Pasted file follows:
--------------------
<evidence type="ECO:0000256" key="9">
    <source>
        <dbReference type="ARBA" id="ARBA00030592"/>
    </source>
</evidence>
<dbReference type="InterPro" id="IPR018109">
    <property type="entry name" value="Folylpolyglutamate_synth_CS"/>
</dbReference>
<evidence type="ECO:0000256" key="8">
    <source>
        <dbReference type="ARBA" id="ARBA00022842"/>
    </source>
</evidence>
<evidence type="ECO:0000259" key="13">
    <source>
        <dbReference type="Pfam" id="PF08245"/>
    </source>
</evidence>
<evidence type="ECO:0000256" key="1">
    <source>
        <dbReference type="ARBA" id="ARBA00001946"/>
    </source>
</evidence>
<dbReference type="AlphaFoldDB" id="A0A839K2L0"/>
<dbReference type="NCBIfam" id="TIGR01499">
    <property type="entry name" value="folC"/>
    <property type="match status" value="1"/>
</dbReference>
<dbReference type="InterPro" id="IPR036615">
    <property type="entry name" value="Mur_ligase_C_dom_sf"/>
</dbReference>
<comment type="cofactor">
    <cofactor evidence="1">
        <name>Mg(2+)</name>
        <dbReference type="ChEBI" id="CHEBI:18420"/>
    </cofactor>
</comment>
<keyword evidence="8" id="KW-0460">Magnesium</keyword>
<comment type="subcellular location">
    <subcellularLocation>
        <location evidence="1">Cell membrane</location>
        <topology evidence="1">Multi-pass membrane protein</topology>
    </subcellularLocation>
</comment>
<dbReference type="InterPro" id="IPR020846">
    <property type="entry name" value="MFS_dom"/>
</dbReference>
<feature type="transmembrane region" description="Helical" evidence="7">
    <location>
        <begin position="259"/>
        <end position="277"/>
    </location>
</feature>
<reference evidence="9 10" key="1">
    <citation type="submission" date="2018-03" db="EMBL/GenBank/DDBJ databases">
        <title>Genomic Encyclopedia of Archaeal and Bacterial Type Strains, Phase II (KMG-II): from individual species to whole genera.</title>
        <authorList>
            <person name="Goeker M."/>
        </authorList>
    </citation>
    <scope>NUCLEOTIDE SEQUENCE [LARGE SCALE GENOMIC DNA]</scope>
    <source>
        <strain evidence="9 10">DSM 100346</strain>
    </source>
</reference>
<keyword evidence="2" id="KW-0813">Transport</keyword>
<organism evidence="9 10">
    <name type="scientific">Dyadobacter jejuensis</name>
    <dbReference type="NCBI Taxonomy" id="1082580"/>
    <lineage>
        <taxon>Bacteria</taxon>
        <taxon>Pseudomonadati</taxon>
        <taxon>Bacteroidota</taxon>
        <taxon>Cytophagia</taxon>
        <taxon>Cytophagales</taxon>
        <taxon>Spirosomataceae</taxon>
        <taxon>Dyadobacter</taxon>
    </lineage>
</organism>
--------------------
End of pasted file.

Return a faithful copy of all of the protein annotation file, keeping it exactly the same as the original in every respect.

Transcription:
<evidence type="ECO:0000256" key="9">
    <source>
        <dbReference type="ARBA" id="ARBA00030592"/>
    </source>
</evidence>
<dbReference type="InterPro" id="IPR018109">
    <property type="entry name" value="Folylpolyglutamate_synth_CS"/>
</dbReference>
<evidence type="ECO:0000256" key="8">
    <source>
        <dbReference type="ARBA" id="ARBA00022842"/>
    </source>
</evidence>
<evidence type="ECO:0000259" key="13">
    <source>
        <dbReference type="Pfam" id="PF08245"/>
    </source>
</evidence>
<evidence type="ECO:0000256" key="1">
    <source>
        <dbReference type="ARBA" id="ARBA00001946"/>
    </source>
</evidence>
<dbReference type="AlphaFoldDB" id="A0A839K2L0"/>
<dbReference type="NCBIfam" id="TIGR01499">
    <property type="entry name" value="folC"/>
    <property type="match status" value="1"/>
</dbReference>
<dbReference type="InterPro" id="IPR036615">
    <property type="entry name" value="Mur_ligase_C_dom_sf"/>
</dbReference>
<comment type="cofactor">
    <cofactor evidence="1">
        <name>Mg(2+)</name>
        <dbReference type="ChEBI" id="CHEBI:18420"/>
    </cofactor>
</comment>
<keyword evidence="8" id="KW-0460">Magnesium</keyword>
<comment type="subcellular location">
    <subcellularLocation>
        <location evidence="1">Cell membrane</location>
        <topology evidence="1">Multi-pass membrane protein</topology>
    </subcellularLocation>
</comment>
<dbReference type="InterPro" id="IPR020846">
    <property type="entry name" value="MFS_dom"/>
</dbReference>
<feature type="transmembrane region" description="Helical" evidence="7">
    <location>
        <begin position="259"/>
        <end position="277"/>
    </location>
</feature>
<reference evidence="9 10" key="1">
    <citation type="submission" date="2018-03" db="EMBL/GenBank/DDBJ databases">
        <title>Genomic Encyclopedia of Archaeal and Bacterial Type Strains, Phase II (KMG-II): from individual species to whole genera.</title>
        <authorList>
            <person name="Goeker M."/>
        </authorList>
    </citation>
    <scope>NUCLEOTIDE SEQUENCE [LARGE SCALE GENOMIC DNA]</scope>
    <source>
        <strain evidence="9 10">DSM 100346</strain>
    </source>
</reference>
<keyword evidence="2" id="KW-0813">Transport</keyword>
<organism evidence="9 10">
    <name type="scientific">Dyadobacter jejuensis</name>
    <dbReference type="NCBI Taxonomy" id="1082580"/>
    <lineage>
        <taxon>Bacteria</taxon>
        <taxon>Pseudomonadati</taxon>
        <taxon>Bacteroidota</taxon>
        <taxon>Cytophagia</taxon>
        <taxon>Cytophagales</taxon>
        <taxon>Spirosomataceae</taxon>
        <taxon>Dyadobacter</taxon>
    </lineage>
</organism>